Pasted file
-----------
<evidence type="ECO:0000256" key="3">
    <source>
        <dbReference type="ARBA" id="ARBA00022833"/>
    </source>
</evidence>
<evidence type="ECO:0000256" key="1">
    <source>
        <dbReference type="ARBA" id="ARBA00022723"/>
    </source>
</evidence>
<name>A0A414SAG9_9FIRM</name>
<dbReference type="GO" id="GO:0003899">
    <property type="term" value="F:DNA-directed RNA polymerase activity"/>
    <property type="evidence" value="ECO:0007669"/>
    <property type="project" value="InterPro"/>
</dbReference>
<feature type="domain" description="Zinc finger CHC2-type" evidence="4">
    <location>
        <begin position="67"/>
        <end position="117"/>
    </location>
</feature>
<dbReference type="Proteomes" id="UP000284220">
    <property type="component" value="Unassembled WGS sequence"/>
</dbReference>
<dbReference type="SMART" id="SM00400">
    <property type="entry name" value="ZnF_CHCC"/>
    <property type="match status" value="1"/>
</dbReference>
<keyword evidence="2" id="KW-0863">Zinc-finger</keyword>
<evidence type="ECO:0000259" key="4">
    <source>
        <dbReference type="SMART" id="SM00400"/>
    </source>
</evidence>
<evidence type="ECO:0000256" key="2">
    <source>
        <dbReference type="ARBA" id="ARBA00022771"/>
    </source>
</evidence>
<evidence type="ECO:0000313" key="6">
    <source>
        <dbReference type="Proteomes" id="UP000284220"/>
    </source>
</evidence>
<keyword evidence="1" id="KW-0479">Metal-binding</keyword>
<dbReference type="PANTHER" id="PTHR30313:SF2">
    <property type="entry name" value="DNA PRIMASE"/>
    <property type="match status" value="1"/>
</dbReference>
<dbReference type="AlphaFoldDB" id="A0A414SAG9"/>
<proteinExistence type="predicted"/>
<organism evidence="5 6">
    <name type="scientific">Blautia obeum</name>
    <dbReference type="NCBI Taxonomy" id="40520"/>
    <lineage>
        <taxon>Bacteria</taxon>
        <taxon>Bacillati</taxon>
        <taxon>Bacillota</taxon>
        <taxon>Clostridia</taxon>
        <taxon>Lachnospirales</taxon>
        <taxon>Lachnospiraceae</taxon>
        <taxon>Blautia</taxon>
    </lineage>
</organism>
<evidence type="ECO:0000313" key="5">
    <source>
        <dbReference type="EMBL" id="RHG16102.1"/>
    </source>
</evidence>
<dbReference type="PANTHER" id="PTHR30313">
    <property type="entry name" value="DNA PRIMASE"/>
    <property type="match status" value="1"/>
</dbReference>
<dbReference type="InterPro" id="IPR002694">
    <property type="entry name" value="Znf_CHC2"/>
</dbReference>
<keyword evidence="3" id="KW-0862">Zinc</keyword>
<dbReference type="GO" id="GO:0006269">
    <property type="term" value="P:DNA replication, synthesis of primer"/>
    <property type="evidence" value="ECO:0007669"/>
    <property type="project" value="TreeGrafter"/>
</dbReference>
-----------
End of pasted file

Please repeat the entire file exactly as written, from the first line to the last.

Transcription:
<evidence type="ECO:0000256" key="3">
    <source>
        <dbReference type="ARBA" id="ARBA00022833"/>
    </source>
</evidence>
<evidence type="ECO:0000256" key="1">
    <source>
        <dbReference type="ARBA" id="ARBA00022723"/>
    </source>
</evidence>
<name>A0A414SAG9_9FIRM</name>
<dbReference type="GO" id="GO:0003899">
    <property type="term" value="F:DNA-directed RNA polymerase activity"/>
    <property type="evidence" value="ECO:0007669"/>
    <property type="project" value="InterPro"/>
</dbReference>
<feature type="domain" description="Zinc finger CHC2-type" evidence="4">
    <location>
        <begin position="67"/>
        <end position="117"/>
    </location>
</feature>
<dbReference type="Proteomes" id="UP000284220">
    <property type="component" value="Unassembled WGS sequence"/>
</dbReference>
<dbReference type="SMART" id="SM00400">
    <property type="entry name" value="ZnF_CHCC"/>
    <property type="match status" value="1"/>
</dbReference>
<keyword evidence="2" id="KW-0863">Zinc-finger</keyword>
<evidence type="ECO:0000259" key="4">
    <source>
        <dbReference type="SMART" id="SM00400"/>
    </source>
</evidence>
<evidence type="ECO:0000256" key="2">
    <source>
        <dbReference type="ARBA" id="ARBA00022771"/>
    </source>
</evidence>
<evidence type="ECO:0000313" key="6">
    <source>
        <dbReference type="Proteomes" id="UP000284220"/>
    </source>
</evidence>
<keyword evidence="1" id="KW-0479">Metal-binding</keyword>
<dbReference type="PANTHER" id="PTHR30313:SF2">
    <property type="entry name" value="DNA PRIMASE"/>
    <property type="match status" value="1"/>
</dbReference>
<dbReference type="AlphaFoldDB" id="A0A414SAG9"/>
<proteinExistence type="predicted"/>
<organism evidence="5 6">
    <name type="scientific">Blautia obeum</name>
    <dbReference type="NCBI Taxonomy" id="40520"/>
    <lineage>
        <taxon>Bacteria</taxon>
        <taxon>Bacillati</taxon>
        <taxon>Bacillota</taxon>
        <taxon>Clostridia</taxon>
        <taxon>Lachnospirales</taxon>
        <taxon>Lachnospiraceae</taxon>
        <taxon>Blautia</taxon>
    </lineage>
</organism>
<evidence type="ECO:0000313" key="5">
    <source>
        <dbReference type="EMBL" id="RHG16102.1"/>
    </source>
</evidence>
<dbReference type="PANTHER" id="PTHR30313">
    <property type="entry name" value="DNA PRIMASE"/>
    <property type="match status" value="1"/>
</dbReference>
<dbReference type="InterPro" id="IPR002694">
    <property type="entry name" value="Znf_CHC2"/>
</dbReference>
<keyword evidence="3" id="KW-0862">Zinc</keyword>
<dbReference type="GO" id="GO:0006269">
    <property type="term" value="P:DNA replication, synthesis of primer"/>
    <property type="evidence" value="ECO:0007669"/>
    <property type="project" value="TreeGrafter"/>
</dbReference>